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Sunday, April 08, 2012

Racial Language in To Kill a Mockingbird - Could This Film Be Made Today?

Would the honest racial language in Harper Lee's classic book "To Kill a Mockingbird" be included, if a potential remake of the powerful movie were made today?

When the movie was made in 1962, Gregory Peck superbly portrayed the Southern white defense lawyer, Atticus Finch, who defended a poor Black man against the trumped up charge of the rape of a white woman. Peck gave an Academy Award winning performance - the role of Atticus Finch defined his long and successful acting career.

Movie makers today might be pressured to create a commercially successful movie from the book, even film it in technicolor, rather than protect the black and white original.  In the black and white film genre, the screen play accurately contrasted the dramatic story of white racial hatred toward Blacks in the South, during the Great Depression.

Moreover, use of the word "Nigger", by 9 year old Scout, coupled with a vivid description of sexual harassment perpetrated on a black man by a white woman, might be camouflaged as euphemisms, were the film to be re-made.

USA network's 50th anniversary restoration of the magnificent black and white movie, was as powerful to watch, as it was in 1962, when it was first released. Harsh racial themes and the reality of the language are still riveting. Unfortunately, the issues depicted continue plaguing our American society.

Innocence opens the story. It begins with three children playing neighborhood pranks, to test their bravery against a neighborhood disabled phantom character known as "Boo" (Robert Duvall).

Scout (Mary Badham) is a tomboy 9 year old, the sister to older brother, Jem (Phillip Alford).  Their father is the widower and lawyer Atticus Finch (Gregory Peck). Soon, the siblings are joined by Dill Harris (John Megna), a 7 year old boy who is visiting his aunt. The story takes place in 1932, in the sleepy Southern town of Maycomb, where racial tensions were easily ignited between Depression era struggling white farmers and Black tenant sharecroppers.

Soon, the innocence of the playful encounters gets replaced by the racial bigotry in the plot. Life changes when soft spoken Atticus Finch agrees to defend a Negro named Tom Robinson (Brock Peters), accused of raping a local white girl.

Racial language was relatively common in the 1930s. But today, it was particularly disturbing to hear the use of the word "Nigger", by 9 year old Scout.  When Scout uses the word "Nigger", Atticus tells her not to use the word because it is slang, only used by people who are common.

Nonetheless, Scout somehow buffers the caustic racial slur, because she is the symbol of  blessed naivety. Yet, I wonder how movie critics today would respond to a 9 year old using the word "Nigger", if the film were remade.

Unsettling language in the movie continued in the court room, when the Negro accused of the crime described the unwanted seduction he experienced by the white woman who claimed she raped him.  It was a straightforward description, by the black man, toward unwanted sexual advances, difficult to listen to, even by tolerant modern mores. This encounter, in my mind, raises the question of how such a powerful film would be made by the 3-D movie industry today.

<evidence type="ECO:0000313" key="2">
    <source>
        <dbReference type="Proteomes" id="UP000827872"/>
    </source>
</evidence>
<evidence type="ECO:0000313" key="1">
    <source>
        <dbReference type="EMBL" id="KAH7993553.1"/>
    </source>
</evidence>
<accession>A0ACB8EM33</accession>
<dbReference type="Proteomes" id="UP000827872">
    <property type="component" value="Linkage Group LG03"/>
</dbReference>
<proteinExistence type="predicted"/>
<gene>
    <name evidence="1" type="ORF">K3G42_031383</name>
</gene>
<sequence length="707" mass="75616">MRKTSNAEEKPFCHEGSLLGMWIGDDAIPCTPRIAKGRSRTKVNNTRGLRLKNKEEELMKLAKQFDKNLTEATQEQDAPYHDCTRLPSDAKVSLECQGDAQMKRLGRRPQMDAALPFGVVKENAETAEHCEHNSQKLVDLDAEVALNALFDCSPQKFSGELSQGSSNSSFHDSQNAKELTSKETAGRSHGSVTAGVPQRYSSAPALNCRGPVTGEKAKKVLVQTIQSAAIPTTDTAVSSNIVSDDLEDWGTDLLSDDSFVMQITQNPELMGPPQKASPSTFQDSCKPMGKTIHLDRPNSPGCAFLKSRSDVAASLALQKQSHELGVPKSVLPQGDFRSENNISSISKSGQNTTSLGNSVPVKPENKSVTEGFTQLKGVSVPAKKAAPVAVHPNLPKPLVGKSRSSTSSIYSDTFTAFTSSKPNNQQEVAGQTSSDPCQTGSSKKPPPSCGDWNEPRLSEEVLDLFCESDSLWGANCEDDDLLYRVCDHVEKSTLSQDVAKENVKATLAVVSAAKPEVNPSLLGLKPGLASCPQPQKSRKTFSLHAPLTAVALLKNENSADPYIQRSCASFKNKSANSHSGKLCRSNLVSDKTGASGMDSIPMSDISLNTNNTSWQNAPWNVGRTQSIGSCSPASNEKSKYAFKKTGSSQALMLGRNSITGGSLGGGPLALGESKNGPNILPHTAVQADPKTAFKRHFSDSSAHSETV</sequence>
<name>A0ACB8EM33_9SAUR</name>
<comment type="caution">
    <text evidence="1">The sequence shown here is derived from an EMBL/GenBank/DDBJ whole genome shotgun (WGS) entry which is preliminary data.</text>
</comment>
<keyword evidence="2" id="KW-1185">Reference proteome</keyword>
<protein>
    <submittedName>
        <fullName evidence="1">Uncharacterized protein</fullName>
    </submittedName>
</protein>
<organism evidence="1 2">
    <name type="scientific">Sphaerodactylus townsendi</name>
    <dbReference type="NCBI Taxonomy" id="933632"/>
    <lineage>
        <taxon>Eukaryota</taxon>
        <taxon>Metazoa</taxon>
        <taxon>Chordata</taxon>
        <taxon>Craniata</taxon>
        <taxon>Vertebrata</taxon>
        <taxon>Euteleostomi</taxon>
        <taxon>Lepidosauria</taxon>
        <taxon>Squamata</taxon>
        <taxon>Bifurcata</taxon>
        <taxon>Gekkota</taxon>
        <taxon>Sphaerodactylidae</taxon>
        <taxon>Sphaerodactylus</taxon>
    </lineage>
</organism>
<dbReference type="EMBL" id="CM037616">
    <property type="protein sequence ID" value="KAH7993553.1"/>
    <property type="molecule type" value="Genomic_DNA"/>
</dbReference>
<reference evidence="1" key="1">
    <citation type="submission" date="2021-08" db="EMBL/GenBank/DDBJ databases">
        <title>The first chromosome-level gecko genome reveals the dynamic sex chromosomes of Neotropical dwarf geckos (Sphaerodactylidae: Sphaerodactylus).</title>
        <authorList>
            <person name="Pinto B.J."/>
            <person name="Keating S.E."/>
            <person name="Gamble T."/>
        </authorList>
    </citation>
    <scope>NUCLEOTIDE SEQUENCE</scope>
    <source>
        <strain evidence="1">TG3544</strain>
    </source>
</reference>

In my opinion, "To Kill a Mockingbird",  could not use the same powerful language and brutal description of interracial sexual harassment, if it were made today - doing so would likely create an intercultural and racial bru-ha-ha.  What movie mogul would even invest in it?

I believe Robinson's black man encounter with the white woman Mayella Violette Ewell (Colin Wilcox) would not even be dialogue, at all. Rather, the scene would likely become a color flashback, probably portrayed in a snippet of collage style footage, loosing the dramatic impact of the compellingly delivered narrative.

Moreover, I submit the word "Nigger" would be completely cut, except when the Black community in Maycomb might have used it to refer to one another. Essentially, the role of Scout would be completely eviscerated. She would become an adornment to the film, rather than the lead character and story teller.

In other words, Harper Lee's riveting story, with it's caustic lessons about racial bigotry, and discrimination against Negroes and disabled people like Boo, hasn't moved the needle very far along toward the resolution of the social biases described in her story. Acceptance of racial differences and social inclusion for people with disabilities are still difficult subjects.

Which is precisely why reading Lee's book and watching the well written screenplay by Horton Foote, directed by Robert Mulligan, must be encouraged for each new generation - as President Barack Obama so aptly explained in his introduction of the film's 50th anniversary restoration.

I'm glad to have watched this film, a superb encore, 50 years later. Yet, like others, I'm sad to think about how the powerful themes are still with us, unresolved, and just as difficult to discuss as they were when Lee wrote her now internationally acclaimed award winning novel.



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